Someone else’s speeding ticket might make my dreams come true.
Escaping the Cubicle
I was reading about Trent’s speeding ticket late last night when I saw an ad for a new book Timothy Ferriss, the 4 – Hour Work Week. The title of this newly released book makes some promises that sound intriguing.
Escaping the 9 – 5.
Living Anywhere I Desire.
Joining the New Rich.
Count me in!
Punching My Ticket to Easy Street
After checking out the site for the 4 – Hour Work Week and its reviews on Amazon.com I decided to take a chance on the book and see what Timothy had to say about these lofty goals.
I typically don’t fall for such grand promises but it was late and after reading reviews by some people of note, I was intrigued. I’m particularly interested in his experiences on outsourcing life. The book’s on its way, I’ll let you know what I think.
I’ve been a fan of the TV show The Apprentice ever since it’s first season. I said before that I think you can learn a lot of business concepts from watching them play out in “real life” on the show. After last night, I realized I learned a life lesson from the show as well.
Success Takes Time
Last night was the finale of season 6 and the lady that was hired to work for the Trump organization will be earning a $250K annual salary to work on a project developing luxurious residences in the Caribbean.
When she was announced as the winner I said to my wife “lucky lady”. Of course, she didn’t win by luck; she came out on top through hard work, intelligence, and business savvy.
One thing I’ve found in the corporate world and in my entrepreneurial pursuits is that success takes time, large amounts of time. It seems you could always do better if you just had more time.
Career Success or Family?
As described in her bio on The Apprentice website, Stefani is a 32 year old lawyer that graduated in the top 10% of her law school class and was selected as a Los Angeles Magazine ‘Young Rising Star’ in 2006 for excellence in law. I’m sure that Stefani’s job as a trial attorney for one of the largest California defense firms kept her very busy and that she’ll be even busier now that she’s working for Trump.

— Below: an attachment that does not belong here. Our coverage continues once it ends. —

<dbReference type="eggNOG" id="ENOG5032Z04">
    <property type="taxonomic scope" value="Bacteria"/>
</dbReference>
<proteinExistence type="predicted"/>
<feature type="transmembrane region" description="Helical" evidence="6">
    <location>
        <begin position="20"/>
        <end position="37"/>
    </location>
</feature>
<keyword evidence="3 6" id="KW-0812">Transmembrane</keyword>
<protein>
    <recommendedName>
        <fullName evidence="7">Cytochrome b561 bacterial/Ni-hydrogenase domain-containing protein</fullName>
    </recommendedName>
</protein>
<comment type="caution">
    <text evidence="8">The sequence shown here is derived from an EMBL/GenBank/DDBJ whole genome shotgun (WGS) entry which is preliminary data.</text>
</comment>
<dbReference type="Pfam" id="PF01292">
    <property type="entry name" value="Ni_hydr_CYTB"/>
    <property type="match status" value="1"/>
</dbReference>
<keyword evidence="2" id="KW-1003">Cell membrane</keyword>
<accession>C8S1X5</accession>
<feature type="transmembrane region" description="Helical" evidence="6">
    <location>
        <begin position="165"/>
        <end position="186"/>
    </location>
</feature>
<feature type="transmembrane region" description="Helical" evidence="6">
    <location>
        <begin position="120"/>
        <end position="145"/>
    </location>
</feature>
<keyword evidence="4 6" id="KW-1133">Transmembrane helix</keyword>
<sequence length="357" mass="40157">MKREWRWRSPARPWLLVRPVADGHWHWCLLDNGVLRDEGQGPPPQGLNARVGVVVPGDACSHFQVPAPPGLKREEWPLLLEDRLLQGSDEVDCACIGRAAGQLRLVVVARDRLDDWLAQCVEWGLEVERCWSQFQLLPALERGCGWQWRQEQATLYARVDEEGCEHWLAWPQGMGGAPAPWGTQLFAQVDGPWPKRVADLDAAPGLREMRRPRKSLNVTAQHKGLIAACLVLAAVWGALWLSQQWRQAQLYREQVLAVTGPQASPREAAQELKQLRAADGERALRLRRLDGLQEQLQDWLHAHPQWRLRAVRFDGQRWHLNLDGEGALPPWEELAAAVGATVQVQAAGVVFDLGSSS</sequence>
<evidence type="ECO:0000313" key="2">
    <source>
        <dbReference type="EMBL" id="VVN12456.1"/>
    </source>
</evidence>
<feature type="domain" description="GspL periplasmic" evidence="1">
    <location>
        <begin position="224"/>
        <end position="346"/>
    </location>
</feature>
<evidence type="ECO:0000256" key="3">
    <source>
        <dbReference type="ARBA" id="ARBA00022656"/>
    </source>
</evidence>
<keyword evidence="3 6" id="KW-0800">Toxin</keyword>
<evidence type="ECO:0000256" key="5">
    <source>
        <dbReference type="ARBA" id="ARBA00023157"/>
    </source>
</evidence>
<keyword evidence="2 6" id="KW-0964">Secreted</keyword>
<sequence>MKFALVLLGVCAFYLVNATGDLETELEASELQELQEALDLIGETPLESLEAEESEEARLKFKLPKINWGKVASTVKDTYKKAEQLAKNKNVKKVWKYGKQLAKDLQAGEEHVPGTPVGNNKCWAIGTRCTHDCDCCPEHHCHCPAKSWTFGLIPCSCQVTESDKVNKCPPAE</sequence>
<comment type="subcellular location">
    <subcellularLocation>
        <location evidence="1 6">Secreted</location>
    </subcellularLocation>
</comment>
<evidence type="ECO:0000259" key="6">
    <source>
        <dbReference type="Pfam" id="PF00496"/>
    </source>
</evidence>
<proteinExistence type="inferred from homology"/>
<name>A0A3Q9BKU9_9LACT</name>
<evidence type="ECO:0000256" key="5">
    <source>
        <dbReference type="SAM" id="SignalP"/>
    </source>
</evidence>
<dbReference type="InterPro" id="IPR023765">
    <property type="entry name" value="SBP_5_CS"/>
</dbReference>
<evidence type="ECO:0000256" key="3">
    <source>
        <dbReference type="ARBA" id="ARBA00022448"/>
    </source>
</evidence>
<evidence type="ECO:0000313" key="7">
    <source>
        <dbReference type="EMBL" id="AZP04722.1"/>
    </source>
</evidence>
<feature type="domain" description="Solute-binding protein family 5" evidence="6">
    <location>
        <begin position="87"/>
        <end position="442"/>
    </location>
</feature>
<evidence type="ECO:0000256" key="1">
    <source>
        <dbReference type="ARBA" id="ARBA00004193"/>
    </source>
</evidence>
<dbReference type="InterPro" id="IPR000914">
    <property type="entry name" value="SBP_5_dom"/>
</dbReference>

Even though I admire and somewhat envy her new career situation if I was offered the exact same job I don’t know whether I would accept it or not. The time and dedication it would require would mean time away from my family that I wouldn’t really want to sacrifice.
I’m sure Stefani will have an amazing experience in her new job and I congratulate her on the achievement. How about you? Would you take the job or pass it up to give yourself more time to live life outside of work?
Any personal finance book or website that’s worth reading will recommend that you save up some amount of money for rainy days; otherwise known as an emergency fund.
Recently a reader wanted to know how much money was too much to save and the best place to keep the money so it wouldn’t be idle:
“Is there such thing as saving too much money in an emergency fund? What’s the best place to keep the money you do save so it still earns you something while just sitting there?”
I asked my blogging buddies for their take on the question and received a variety of answers. I’ll publish their thoughts on emergency funds over the next several days. Today we’ll hear from Henry and the Lazy Man.
Lazy Man @ Lazy Man and Money
I’m going to make an assumption here that the emergency fund is making around 2% after inflation. This seems to be the case with the popular options such as online banks that pay high interest rates.